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What Is a Non-Qualified Distribution?

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  • Written By: Malcolm Tatum
  • Edited By: Bronwyn Harris
  • Last Modified Date: 27 October 2014
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A non-qualified distribution is a term that is used to describe funds distributed from different types of financial accounts before the recipient has fully complied with the original terms related to that account. Typically, this type of distribution will trigger some sort of tax obligation, especially when the contributions to the account were not taxed prior to being deposited into that account. While unanticipated circumstances may occur that leads to a non-qualified distribution, this type of withdrawal is normally avoided if at all possible.

One of the more common examples of a non-qualified distribution has to do with early withdrawals of funds from certain types of Individual Retirement Accounts (IRAs) or Individual Savings Accounts (ISAs). While some forms of IRAs and ISAs require that taxes be assessed on contributions before they are deposited into these types of financial accounts, other formats allow contributors to deduct the contributions from their gross income for the tax year. When this is the case, choosing to withdraw the funds before reaching retirement will usually mean that the amount of the non-qualified distribution is treated as taxable income for the year in which the withdrawal occurs. In addition, some retirement accounts of this type may also impose a penalty for that early withdrawal.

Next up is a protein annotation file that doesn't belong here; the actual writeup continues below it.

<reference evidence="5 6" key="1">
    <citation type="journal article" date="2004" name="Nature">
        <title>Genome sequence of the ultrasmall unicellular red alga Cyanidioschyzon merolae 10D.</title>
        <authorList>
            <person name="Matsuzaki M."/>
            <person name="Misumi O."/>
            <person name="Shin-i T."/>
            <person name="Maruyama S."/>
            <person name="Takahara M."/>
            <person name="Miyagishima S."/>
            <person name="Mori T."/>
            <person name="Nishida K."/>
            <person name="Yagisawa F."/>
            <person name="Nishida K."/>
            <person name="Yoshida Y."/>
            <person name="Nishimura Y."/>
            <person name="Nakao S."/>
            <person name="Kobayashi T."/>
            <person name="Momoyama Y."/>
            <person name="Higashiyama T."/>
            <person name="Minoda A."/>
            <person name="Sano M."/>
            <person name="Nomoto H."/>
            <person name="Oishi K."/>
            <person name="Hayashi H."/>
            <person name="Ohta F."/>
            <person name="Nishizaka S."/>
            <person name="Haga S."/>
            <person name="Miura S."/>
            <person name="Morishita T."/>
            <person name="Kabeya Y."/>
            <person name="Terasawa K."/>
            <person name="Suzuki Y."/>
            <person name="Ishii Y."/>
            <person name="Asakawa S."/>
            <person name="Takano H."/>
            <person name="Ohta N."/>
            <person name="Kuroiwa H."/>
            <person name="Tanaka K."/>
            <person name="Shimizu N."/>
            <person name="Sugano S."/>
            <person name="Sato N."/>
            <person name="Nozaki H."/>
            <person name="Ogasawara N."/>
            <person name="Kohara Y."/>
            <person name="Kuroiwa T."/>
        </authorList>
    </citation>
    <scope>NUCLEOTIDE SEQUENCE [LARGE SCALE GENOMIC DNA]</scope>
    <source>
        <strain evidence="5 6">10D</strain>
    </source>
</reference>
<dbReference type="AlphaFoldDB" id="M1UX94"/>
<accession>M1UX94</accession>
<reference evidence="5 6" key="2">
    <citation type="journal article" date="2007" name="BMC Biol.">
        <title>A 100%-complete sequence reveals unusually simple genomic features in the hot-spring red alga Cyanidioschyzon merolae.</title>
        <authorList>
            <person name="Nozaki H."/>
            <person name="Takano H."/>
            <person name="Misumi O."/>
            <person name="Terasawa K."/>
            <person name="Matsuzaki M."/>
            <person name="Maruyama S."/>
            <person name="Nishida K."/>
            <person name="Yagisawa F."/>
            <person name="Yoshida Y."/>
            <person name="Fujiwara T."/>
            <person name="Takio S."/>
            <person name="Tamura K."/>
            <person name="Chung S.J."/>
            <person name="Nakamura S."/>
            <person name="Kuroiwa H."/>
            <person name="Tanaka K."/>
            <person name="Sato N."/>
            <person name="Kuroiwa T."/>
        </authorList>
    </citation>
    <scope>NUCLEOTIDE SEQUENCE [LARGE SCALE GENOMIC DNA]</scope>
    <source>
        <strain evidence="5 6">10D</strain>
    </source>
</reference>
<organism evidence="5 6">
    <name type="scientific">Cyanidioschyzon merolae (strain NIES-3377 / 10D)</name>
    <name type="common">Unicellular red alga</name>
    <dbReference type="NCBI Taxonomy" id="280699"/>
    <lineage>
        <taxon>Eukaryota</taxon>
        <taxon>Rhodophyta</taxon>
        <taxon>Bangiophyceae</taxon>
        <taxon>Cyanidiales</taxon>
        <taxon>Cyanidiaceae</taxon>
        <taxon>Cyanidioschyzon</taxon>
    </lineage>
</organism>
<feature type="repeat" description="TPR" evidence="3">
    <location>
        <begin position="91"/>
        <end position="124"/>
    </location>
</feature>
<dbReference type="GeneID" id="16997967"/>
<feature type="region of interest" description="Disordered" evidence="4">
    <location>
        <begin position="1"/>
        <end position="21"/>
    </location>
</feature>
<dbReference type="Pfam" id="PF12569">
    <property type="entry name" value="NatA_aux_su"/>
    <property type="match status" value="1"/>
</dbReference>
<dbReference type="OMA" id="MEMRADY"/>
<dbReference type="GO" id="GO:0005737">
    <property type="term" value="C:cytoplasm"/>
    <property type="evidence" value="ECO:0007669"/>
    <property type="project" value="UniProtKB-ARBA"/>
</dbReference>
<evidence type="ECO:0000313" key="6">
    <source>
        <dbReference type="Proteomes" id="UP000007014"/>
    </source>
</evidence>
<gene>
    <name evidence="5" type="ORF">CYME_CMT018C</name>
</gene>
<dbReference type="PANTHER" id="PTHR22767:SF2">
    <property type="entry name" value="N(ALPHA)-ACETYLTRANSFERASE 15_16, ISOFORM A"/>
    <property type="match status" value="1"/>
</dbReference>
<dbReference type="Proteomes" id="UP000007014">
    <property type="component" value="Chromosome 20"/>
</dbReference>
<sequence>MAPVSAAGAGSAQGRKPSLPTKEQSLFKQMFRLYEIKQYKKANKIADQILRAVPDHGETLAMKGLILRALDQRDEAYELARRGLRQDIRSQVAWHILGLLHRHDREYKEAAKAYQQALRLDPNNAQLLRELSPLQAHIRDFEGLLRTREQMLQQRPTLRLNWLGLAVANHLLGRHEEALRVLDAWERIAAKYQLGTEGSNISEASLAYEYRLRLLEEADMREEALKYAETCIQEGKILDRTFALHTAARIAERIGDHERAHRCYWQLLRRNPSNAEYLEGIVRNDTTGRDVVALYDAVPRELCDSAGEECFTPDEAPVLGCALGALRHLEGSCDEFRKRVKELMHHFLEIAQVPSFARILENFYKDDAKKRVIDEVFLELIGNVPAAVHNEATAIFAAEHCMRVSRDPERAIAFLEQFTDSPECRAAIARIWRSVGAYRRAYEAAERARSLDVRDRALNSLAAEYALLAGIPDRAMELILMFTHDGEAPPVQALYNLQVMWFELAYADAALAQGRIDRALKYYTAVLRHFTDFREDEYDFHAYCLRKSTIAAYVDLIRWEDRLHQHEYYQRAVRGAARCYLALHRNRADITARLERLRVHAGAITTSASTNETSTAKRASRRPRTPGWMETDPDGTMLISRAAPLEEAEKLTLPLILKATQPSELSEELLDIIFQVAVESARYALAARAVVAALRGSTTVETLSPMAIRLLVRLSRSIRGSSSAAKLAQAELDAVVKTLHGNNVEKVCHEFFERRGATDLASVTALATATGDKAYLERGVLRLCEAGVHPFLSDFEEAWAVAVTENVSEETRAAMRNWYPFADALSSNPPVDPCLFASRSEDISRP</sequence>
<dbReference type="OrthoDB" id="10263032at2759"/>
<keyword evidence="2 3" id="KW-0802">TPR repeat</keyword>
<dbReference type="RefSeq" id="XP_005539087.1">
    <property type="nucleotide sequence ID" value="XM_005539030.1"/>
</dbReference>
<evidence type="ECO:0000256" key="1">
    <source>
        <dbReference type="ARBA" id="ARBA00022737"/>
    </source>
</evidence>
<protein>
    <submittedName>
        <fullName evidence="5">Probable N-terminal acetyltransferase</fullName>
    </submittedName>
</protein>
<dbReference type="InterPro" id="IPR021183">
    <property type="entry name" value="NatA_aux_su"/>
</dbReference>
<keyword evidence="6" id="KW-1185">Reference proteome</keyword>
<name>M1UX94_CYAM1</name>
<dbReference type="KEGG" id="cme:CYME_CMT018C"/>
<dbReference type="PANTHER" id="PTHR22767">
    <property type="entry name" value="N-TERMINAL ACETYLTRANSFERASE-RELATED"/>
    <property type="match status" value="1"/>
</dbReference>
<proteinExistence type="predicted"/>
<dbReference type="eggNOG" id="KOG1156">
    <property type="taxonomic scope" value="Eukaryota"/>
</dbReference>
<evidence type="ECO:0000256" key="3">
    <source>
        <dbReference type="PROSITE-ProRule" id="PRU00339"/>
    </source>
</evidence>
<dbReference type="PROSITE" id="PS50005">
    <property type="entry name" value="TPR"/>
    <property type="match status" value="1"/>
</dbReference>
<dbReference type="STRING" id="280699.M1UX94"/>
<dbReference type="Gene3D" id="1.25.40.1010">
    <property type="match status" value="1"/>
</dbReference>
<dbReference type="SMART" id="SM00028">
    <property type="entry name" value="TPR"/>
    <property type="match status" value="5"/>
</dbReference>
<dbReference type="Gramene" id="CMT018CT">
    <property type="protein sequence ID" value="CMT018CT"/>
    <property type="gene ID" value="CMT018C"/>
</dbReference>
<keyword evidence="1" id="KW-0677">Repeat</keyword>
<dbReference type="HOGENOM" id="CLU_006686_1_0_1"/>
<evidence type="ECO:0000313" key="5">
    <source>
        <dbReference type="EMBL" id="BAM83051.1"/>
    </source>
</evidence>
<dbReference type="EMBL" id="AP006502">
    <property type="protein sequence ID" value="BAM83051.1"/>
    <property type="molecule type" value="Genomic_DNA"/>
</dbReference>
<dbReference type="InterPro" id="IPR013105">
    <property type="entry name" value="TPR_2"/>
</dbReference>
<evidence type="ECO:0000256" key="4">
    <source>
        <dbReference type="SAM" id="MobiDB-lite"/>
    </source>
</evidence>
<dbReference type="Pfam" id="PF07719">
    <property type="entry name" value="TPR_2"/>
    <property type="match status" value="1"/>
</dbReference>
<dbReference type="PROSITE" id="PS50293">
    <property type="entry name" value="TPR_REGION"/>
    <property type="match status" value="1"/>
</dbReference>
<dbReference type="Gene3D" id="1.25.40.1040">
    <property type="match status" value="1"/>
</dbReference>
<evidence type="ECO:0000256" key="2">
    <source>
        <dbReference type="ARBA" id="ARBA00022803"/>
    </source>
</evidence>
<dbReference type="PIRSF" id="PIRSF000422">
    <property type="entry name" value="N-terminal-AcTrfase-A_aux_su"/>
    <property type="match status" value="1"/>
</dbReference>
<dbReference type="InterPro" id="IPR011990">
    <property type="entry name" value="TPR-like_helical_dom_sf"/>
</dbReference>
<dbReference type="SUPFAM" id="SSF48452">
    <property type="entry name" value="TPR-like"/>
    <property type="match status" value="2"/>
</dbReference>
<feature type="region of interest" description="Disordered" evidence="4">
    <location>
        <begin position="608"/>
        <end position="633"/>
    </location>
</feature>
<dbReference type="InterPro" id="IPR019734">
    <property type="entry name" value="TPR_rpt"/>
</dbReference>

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The same general set of circumstances can occur when a non-qualified distribution occurs with some sort of education savings account or fund. If the amount of the distribution is greater than the total needed to cover expenses that are considered qualified according to the terms of the account, this could also result in the imposition of penalties and possibly even taxes being due on the unqualified amount. In order to avoid this situation, requests for distributions are often structured to indicate the total amount of the requested distribution will go to cover expenses that are qualified, such as on-campus housing, books, and tuition and fees.

While certain situations may occur that make a non-qualified distribution necessary, it is important to consider all possible alternatives before opting to obtain the needed funds from any type of restricted financial account. Often, the combination of the tax burden that is created plus any fees and penalties that are assessed by the institution that manages the related account or fund is significant. Considering the costs associated with all other options and comparing those costs with the liabilities of receiving an non-qualified distribution can often lead to discovering another strategy that is ultimately more beneficial to the recipient, and makes is possible to avoid the stiff costs of non-qualified withdrawals from a retirement account or an education expense savings account.

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